Also for reference, the book Software Craftsmanship: The New Imperative was mentioned as a book with similar ideals. A third recommended reading book that was mentioned at the meeting was The Pragmatic Programmer: From Journeyman to Master.

Book Review – Beyond Java

Well the title got me when I decided to purchase this book “Beyond Java – A glimpse at the Future of Programming Languages”, however perhaps it should have been titled “Why to move from Java to Ruby” as the book for a good portion is an explanation of how Ruby solves the problems that Java has and the direction Java is moving. While the book did describe where Java was, and the future limits and what to look at Beyond Java, the high use of Ruby to describe these overwhelmed the book. In fact, only the last chapter of 20 pages gave an comparison of “Contenders” as the chapter title described other then scant descriptions

Initially I lost count of the number of times information regarding C++ was repeated in the book, and how Java got it’s great penetration from the C++ community. I almost put the book down after the first few chapters, it was highly repetitive.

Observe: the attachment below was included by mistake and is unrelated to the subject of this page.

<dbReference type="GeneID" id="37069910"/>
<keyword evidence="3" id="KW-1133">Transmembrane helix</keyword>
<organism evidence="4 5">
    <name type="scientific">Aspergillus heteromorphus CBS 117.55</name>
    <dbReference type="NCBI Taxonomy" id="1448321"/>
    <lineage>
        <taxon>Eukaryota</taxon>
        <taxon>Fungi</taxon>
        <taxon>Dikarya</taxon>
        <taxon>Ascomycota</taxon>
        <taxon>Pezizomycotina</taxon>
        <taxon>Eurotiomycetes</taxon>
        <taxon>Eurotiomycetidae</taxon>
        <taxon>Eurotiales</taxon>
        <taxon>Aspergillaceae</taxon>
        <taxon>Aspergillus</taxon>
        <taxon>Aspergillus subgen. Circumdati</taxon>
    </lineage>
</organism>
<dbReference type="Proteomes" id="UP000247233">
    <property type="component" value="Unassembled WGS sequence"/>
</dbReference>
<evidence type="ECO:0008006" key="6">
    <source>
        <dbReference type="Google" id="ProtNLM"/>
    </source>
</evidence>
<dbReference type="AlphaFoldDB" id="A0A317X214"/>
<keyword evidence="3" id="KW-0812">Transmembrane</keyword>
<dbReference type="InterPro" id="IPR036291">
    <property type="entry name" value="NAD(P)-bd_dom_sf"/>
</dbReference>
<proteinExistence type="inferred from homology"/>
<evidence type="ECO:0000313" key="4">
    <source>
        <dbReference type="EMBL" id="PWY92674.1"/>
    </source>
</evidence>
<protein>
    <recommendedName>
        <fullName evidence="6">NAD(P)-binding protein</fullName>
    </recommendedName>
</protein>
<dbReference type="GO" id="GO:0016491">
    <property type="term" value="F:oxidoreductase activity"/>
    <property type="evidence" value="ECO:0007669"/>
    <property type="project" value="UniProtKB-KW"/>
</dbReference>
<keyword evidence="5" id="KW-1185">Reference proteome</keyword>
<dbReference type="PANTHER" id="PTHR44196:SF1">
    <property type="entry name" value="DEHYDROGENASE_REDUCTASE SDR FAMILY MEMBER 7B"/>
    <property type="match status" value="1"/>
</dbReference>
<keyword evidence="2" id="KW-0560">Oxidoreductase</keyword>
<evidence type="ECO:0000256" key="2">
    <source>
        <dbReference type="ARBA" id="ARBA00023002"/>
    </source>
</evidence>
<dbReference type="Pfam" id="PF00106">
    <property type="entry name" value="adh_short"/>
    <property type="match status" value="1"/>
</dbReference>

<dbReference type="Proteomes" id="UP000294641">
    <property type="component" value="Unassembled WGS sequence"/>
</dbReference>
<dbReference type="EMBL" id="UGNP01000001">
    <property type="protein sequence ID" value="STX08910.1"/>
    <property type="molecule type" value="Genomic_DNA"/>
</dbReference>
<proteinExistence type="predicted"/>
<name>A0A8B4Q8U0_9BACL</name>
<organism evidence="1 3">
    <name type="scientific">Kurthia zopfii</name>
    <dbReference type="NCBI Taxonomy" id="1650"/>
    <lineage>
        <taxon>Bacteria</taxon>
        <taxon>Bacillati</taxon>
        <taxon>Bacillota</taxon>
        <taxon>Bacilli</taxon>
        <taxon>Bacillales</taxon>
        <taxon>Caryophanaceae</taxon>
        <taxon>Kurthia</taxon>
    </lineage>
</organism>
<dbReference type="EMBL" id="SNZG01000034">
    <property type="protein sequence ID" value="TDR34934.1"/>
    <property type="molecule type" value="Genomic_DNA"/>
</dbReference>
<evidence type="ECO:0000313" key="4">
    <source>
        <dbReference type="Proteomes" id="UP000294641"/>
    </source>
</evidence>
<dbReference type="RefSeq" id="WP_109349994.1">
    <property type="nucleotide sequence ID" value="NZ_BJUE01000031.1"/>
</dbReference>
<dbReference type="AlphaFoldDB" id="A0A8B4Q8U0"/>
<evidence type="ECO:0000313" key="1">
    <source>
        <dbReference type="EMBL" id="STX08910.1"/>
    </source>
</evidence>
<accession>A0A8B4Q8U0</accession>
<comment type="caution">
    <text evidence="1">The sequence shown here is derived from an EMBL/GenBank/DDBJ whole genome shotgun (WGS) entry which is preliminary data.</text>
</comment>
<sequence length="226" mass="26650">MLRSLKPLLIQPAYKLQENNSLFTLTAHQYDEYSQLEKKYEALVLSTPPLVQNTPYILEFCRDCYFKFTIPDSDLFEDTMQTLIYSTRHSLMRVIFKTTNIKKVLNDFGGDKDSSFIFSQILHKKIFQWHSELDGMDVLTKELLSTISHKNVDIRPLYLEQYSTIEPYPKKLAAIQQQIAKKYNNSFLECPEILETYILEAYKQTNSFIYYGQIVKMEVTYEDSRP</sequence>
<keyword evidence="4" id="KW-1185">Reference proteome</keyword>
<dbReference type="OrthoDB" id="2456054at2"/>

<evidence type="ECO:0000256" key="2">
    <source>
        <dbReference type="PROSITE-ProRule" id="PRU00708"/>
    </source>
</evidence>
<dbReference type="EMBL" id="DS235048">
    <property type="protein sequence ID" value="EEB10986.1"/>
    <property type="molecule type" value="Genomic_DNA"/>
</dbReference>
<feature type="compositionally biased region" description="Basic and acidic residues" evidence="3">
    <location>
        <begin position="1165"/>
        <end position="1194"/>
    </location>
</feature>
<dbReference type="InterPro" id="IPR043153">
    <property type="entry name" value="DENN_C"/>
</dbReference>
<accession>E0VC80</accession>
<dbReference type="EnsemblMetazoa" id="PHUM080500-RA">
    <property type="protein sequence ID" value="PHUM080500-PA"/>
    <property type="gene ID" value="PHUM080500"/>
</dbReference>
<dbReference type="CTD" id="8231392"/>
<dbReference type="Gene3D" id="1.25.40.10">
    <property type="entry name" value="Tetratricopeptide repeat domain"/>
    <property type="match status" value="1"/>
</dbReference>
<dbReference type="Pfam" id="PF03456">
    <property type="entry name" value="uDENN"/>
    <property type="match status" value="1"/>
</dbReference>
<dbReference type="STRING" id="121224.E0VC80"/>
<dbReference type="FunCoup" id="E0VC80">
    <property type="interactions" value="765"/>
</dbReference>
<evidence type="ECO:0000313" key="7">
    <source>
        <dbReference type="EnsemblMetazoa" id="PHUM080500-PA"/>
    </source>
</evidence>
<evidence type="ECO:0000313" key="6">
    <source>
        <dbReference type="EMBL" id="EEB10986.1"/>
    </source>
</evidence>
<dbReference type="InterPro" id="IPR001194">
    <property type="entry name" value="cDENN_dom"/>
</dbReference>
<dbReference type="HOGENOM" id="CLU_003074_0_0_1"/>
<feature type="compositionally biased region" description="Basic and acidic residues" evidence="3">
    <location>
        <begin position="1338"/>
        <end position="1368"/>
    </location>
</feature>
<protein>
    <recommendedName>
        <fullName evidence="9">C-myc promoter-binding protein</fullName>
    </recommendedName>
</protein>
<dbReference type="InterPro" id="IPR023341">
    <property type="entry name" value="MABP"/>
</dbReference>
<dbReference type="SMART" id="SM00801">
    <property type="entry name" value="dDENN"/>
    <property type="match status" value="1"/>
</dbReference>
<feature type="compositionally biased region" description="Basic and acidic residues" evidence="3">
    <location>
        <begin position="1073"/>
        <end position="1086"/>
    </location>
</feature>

However, given my increasing interest in Ruby I was able to work though this. I could see a Java developer that has already discard Ruby as a fad to put this book down. In fact, as a Ruby reference it provided some good tips, again strengthening my comment of including Ruby in the title.

Overall an interesting read, however for a small book it could have offered a lot more.

On the same topic, some interesting points in the article The Problems With Java.

Unit Testing A Database

In a recent job interview I was asked the question regarding Unit Testing/Automated Testing of a Database? An interesting question and indeed an interesting problem. I thought it was a good topic to describe what I’ve done in the past, and where I would go for a more complete testing environment given the opportunity of a entire XP project.

This is the approach I have implemented successfully in the past. It’s not a complete solution, however at the time with the client it provided appropriate coverage.

I don’t use a framework such as dbUnit to load data via XML, or specifically test data. XML is ugly to store data, and also with maintenance and comparison. I start with a pre-configured database of representative sample data, refer to my notes later on this, and then I use the tests of the application to perform the necessary data manipulation. This ensures that you are as close as possible to testing actual situations, and ensuring that any issues the application does (such as enter bad data, or RI failures) are caught appropriately.